“Woe to you, teachers of the law and Pharisees, you hypocrites! You travel over land and sea to win a single convert, and when he becomes one, you make him twice as much a child of hell as you are” (Matthew 23:15). Did Jesus use hate speech when He spoke those words?
In today’s world, making any negative statement about the LGBT lifestyle might put you in jail or at least under threat of a lawsuit. Sweden passed a law in 2003 and Finland in 1995 demanding discipline for anyone who says anything negative about the lifestyles of others. J.K. Rowling, the popular author of Harry Potter fame, has been “canceled” in England because she stated that males cannot become females. The question is not whether she is right or wrong, but whether in society today it is permissible to say anything critical of anyone else. George Orwell wrote, “If liberty means anything at all, it means the right to tell people what they do not want to hear.”
Those of us who are Christians and try to follow biblical teaching do not believe that anything in the scriptures qualifies as “hate speech.” What Jesus said in the passage above is not hate. We need to define what the phrase “hate speech” means. Webster simply says hate is “strong dislike.” We would add that the words “hate speech” describe what leads to physical action against a person. Most people would say it is okay to hate an idea. We can hate the idea of rape or prejudice without an individual being involved. When Jesus taught his followers to turn the other cheek and to love their enemies, He was certainly not advocating hate speech.
Did Jesus use hate speech in Matthew 23:15 when He expressed rejection of the Pharisaical system that injured other people as well as themselves? We have the moral teachings of the Bible because alternatives to those teachings hurt others and damage the people who promote those alternatives. No one following the teachings of Jesus would do any physical harm to anyone, no matter what their lifestyle. This is in stark contrast to the alternative teachings that would enact beatings, imprisonment, and even death.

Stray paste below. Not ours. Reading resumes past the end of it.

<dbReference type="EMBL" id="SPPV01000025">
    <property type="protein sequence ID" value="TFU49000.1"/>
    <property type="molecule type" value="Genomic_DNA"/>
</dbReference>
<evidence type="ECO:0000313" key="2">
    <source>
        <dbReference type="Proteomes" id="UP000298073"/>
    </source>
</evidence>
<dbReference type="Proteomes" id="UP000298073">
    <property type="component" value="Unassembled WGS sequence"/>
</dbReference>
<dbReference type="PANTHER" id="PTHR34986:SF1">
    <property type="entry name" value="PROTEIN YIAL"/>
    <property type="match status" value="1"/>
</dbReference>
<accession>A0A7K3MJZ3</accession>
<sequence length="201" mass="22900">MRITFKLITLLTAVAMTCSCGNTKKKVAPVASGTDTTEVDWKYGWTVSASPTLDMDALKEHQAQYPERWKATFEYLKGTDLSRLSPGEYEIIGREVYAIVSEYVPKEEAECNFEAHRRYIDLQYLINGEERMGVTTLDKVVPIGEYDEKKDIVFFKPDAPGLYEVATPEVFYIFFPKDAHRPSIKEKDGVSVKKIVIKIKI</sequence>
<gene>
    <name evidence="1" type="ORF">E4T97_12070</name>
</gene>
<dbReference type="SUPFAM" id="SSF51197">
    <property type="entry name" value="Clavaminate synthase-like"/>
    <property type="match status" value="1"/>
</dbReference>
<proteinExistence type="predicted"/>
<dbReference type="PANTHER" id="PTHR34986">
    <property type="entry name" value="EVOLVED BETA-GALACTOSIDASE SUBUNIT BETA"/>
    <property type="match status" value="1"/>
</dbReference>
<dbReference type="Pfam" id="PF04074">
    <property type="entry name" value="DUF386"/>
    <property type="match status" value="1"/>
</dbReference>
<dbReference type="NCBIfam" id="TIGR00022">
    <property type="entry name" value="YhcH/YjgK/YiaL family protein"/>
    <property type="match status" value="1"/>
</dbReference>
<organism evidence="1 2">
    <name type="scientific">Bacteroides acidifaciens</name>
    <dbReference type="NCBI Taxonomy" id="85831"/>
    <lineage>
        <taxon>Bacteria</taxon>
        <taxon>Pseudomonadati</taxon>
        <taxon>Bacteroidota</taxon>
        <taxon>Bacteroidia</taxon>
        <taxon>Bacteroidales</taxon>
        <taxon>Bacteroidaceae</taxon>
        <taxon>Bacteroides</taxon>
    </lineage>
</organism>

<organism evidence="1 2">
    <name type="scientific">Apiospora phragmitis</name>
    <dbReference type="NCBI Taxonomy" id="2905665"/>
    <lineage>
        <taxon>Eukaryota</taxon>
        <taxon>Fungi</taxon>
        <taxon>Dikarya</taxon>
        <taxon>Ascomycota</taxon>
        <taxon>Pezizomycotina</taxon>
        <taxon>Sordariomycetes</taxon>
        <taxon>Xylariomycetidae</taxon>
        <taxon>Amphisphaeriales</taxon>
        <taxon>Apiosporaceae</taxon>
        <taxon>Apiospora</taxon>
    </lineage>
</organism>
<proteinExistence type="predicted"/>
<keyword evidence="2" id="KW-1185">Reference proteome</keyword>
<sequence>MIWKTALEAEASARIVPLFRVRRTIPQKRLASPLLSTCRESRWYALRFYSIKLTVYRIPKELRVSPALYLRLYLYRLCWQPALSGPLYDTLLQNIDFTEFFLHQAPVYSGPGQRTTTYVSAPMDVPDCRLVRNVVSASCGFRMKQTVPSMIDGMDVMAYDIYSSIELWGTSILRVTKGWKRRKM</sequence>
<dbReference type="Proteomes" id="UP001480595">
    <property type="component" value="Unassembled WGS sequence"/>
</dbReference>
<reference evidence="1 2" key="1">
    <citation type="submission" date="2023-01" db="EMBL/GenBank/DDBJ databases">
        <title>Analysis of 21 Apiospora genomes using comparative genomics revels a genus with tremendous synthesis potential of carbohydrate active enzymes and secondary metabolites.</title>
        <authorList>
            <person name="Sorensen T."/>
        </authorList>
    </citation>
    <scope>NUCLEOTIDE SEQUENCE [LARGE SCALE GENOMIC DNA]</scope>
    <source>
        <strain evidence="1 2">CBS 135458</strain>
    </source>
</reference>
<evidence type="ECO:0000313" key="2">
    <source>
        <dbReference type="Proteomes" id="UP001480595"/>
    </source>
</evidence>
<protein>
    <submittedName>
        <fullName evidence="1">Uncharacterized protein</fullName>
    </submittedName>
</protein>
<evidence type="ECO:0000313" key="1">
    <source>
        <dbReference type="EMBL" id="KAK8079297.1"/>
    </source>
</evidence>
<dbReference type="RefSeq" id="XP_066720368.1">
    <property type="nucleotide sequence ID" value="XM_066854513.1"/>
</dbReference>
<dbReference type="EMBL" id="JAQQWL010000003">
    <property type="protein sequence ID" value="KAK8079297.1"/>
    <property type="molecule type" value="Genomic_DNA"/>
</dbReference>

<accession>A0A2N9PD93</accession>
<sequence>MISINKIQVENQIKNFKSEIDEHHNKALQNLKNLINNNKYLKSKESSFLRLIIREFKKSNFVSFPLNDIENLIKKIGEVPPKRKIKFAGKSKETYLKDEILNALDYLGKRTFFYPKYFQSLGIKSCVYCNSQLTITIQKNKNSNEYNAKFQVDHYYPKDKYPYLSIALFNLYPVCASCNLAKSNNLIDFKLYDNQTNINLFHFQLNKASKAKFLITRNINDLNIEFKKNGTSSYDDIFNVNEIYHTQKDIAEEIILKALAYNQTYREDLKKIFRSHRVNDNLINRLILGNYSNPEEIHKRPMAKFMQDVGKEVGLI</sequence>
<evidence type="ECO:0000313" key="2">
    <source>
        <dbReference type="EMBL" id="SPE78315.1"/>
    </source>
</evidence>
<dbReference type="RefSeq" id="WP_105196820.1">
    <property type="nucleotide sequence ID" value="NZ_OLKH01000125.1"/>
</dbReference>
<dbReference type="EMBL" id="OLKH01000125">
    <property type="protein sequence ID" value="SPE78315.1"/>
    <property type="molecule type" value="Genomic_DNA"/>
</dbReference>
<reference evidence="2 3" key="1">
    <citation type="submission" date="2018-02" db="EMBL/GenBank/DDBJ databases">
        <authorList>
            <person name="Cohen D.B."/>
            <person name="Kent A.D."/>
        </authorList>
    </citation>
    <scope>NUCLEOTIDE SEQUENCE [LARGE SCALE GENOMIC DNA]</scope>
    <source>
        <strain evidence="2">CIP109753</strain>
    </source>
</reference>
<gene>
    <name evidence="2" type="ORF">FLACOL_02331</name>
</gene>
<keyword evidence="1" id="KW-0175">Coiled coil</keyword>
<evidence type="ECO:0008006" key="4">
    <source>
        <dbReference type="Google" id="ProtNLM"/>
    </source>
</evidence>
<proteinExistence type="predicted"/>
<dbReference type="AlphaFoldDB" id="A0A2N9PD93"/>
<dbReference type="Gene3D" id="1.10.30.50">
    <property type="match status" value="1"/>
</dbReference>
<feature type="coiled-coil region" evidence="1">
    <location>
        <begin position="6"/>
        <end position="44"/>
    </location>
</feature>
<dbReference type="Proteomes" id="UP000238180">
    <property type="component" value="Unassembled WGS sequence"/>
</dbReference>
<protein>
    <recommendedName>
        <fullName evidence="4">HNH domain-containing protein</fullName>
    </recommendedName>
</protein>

In 1906, a British writer summarized Voltaire’s philosophy with the statement, “I disapprove of what you say, but I will defend to the death your right to say it.” Others have repeated that phrase many times to describe the freedom of speech principle. Did Jesus use hate speech? No, and neither should His followers.
We live in a world where freedom of speech is becoming threatened, and those in power are trying to limit what someone can say. Ultimately Christians may be faced with the same situation that Peter and John faced in Acts 4:19. Their response to those who would shut down their freedom to speak was, “Judge for yourselves whether it is right in God’s sight to obey you rather than God. For we cannot help speaking about what we have seen and heard.”
The number of seemingly ridiculous anti-Christian challenges to free speech by state schools and atheist groups just keeps growing. Here are some recent examples.